In introducing the topic of the annual plan after discussion of the mural program, Cheryl Zuellig described it as the “now-more-important-than-ever 2012 public art plan.” [.pdf of draft FY2012 annual plan at start of AAPAC's April 27 meeting]

The plan was developed at an AAPAC retreat in March, facilitated by Connie Pulcipher of the city’s systems planning staff. What emerged from that discussion was a list of 11 projects, which were supported by those who attended the retreat, Zuellig said. Jeff Meyers clarified that they couldn’t have voted on the plan at that March retreat because it wasn’t a regular meeting of the commission.

The group then did a fair amount of wordsmithing on the items. They kept all but one from the original draft. In general terms, the projects in the plan are:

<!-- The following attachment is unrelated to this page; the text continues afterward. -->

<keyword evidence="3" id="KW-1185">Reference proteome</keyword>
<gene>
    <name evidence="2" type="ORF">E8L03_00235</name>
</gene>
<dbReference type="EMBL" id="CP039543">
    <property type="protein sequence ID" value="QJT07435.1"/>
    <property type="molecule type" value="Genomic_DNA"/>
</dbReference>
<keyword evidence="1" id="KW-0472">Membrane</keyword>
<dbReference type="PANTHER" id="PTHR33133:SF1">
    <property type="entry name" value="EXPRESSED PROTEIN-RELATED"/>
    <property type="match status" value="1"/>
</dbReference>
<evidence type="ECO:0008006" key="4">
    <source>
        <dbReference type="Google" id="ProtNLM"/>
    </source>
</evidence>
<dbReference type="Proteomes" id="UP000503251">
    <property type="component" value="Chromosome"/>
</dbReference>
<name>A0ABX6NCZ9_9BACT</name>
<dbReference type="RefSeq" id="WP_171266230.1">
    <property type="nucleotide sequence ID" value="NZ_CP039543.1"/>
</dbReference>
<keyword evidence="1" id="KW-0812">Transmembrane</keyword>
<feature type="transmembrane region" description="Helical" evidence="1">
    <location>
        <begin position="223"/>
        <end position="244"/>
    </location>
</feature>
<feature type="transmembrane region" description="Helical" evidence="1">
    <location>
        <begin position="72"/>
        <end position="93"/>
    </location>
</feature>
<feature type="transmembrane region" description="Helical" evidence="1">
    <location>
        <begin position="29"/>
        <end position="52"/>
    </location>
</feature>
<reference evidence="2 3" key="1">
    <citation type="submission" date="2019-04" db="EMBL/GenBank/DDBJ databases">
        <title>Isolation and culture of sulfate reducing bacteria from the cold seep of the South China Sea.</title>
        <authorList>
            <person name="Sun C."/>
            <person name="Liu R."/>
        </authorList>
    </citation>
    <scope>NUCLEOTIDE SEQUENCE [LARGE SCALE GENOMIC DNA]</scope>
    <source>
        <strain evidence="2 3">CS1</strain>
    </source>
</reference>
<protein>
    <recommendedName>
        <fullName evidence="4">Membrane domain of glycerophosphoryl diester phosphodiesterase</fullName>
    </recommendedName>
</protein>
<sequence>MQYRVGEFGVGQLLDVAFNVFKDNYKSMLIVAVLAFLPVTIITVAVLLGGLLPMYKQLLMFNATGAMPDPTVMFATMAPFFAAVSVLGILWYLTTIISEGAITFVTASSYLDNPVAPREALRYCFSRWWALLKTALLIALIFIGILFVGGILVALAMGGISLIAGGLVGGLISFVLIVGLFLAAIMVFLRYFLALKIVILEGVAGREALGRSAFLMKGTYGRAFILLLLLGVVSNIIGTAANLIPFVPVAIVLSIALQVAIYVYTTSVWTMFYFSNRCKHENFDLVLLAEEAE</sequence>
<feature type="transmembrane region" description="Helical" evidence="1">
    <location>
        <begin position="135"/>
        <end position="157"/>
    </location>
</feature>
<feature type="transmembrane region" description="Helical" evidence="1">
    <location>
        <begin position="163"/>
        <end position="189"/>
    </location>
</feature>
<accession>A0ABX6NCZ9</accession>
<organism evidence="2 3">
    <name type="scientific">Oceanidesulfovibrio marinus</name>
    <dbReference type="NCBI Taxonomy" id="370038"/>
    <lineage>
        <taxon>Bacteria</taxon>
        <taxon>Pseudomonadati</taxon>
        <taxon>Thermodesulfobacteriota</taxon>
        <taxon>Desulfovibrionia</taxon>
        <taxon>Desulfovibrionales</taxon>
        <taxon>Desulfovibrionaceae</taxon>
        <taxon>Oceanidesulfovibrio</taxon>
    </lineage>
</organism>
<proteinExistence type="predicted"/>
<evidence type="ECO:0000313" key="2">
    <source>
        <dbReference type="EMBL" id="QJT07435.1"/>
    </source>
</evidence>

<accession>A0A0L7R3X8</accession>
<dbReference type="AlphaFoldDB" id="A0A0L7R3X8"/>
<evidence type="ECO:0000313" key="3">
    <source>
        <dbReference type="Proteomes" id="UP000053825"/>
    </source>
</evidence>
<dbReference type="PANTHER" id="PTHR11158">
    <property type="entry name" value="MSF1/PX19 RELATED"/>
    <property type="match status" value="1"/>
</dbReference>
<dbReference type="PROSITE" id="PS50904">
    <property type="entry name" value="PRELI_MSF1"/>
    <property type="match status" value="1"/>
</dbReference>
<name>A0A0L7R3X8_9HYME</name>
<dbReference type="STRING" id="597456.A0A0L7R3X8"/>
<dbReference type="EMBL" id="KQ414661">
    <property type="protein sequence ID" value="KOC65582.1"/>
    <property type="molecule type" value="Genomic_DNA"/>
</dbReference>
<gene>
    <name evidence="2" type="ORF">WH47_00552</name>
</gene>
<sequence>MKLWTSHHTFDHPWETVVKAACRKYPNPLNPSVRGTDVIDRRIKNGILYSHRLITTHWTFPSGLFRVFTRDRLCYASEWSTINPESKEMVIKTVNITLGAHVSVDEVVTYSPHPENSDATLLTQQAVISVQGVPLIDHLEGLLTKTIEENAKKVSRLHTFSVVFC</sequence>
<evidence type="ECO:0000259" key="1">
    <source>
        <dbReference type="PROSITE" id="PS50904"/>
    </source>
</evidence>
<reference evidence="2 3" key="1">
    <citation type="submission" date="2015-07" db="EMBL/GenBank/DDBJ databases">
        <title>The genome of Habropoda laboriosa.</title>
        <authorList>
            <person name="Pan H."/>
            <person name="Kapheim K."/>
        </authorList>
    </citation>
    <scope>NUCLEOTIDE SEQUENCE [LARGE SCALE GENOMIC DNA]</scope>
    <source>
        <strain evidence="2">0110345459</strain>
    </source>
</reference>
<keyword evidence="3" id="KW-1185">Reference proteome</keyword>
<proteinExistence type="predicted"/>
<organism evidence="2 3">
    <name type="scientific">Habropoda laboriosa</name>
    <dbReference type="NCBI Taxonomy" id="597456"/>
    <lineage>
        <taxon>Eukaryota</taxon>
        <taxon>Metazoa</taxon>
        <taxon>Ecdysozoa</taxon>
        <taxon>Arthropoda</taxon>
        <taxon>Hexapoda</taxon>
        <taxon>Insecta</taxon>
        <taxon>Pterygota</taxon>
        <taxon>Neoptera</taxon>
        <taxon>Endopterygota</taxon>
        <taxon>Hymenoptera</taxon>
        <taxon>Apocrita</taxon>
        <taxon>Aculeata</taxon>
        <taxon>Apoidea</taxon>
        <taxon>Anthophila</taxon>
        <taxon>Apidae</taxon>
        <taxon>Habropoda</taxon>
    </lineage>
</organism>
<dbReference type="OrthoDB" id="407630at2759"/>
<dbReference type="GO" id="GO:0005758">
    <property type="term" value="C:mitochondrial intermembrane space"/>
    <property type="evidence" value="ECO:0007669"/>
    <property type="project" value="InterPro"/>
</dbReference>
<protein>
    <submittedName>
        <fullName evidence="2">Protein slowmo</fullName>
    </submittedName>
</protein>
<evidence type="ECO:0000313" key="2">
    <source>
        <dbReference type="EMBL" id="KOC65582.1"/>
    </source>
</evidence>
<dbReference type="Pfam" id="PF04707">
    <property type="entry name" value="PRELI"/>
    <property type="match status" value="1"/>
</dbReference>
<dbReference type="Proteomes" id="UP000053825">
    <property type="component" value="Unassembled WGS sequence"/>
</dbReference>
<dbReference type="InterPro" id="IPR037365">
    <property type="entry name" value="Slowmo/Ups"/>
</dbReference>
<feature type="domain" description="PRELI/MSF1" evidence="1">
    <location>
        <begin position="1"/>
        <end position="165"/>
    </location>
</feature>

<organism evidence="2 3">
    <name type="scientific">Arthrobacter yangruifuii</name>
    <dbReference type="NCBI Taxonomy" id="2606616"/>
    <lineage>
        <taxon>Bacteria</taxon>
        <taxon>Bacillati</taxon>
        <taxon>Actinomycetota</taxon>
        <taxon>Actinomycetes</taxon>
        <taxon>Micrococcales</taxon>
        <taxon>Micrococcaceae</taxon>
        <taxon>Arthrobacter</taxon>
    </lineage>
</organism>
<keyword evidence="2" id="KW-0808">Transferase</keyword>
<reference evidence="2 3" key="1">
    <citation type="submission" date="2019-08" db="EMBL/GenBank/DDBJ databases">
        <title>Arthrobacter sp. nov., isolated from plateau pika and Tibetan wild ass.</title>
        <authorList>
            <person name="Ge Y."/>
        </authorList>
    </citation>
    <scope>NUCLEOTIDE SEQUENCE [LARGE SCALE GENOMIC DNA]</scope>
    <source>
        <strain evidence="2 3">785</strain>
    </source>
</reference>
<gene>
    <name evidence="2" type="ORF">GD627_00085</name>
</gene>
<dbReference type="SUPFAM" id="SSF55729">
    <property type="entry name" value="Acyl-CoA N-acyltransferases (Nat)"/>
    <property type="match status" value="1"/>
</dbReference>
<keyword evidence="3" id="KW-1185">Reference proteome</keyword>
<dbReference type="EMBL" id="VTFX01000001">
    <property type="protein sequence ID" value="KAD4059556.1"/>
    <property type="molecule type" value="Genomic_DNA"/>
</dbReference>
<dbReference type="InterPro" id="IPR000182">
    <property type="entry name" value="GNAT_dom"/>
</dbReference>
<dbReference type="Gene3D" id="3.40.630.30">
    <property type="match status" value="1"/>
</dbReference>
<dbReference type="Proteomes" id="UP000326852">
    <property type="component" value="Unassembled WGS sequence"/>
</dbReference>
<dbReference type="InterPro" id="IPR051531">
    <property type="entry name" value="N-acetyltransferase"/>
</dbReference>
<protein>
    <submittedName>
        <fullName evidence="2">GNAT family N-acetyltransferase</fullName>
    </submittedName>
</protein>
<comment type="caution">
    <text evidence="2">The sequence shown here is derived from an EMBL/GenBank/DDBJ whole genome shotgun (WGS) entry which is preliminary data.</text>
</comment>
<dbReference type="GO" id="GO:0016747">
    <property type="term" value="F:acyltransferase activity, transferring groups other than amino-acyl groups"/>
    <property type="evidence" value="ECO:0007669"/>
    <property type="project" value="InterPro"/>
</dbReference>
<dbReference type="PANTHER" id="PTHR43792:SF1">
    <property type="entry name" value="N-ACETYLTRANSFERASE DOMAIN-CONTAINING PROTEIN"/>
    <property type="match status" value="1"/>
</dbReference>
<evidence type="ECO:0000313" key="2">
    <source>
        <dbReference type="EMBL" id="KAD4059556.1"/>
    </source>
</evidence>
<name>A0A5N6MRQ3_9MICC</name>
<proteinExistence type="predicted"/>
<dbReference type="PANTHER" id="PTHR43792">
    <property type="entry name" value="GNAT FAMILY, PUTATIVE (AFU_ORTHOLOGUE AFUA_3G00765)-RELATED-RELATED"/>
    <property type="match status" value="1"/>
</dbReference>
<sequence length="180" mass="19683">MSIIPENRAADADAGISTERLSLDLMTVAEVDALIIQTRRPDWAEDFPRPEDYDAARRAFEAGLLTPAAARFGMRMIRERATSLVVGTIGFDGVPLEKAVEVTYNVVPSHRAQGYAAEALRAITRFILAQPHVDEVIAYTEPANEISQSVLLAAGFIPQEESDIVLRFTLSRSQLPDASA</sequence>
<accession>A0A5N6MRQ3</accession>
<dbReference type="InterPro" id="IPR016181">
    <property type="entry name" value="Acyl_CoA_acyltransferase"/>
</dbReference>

1. Exterior art at the justice center/city hall
  2. Interior art at the justice center/city hall
  3. Re-installation of the Kamrowski mural in the justice center/city hall
  4. Public art project at the Fuller Road Station
  5. Mural pilot program
  6. River Art Trail, including the Gallup Canoe Livery and Argo Headrace
  7. Mural on the Manchester Road elevated water tank
  8. Public art at Stadium Bridges
  9. Sun Dragon repairs/replacement at Fuller Pool
  10. Public art at bus stops, in collaboration with AATA
Wiltrud Simbuerger

Wiltrud Simbuerger, AAPAC's newest commissioner.

Commissioners voted unanimously to eliminate an 11th project from the list – to explore project opportunities at County Farm Park, focusing on an educational/interpretative project. Several commissioners said they couldn’t remember discussing this project at the retreat.

Commissioners also designated a “champion” for each project – someone who’ll guide it through the planning process.

Outcome: Commissioners voted unanimously to approve the 2012 annual public art plan. It will now be submitted to the city council for approval.

Budget Report: West Park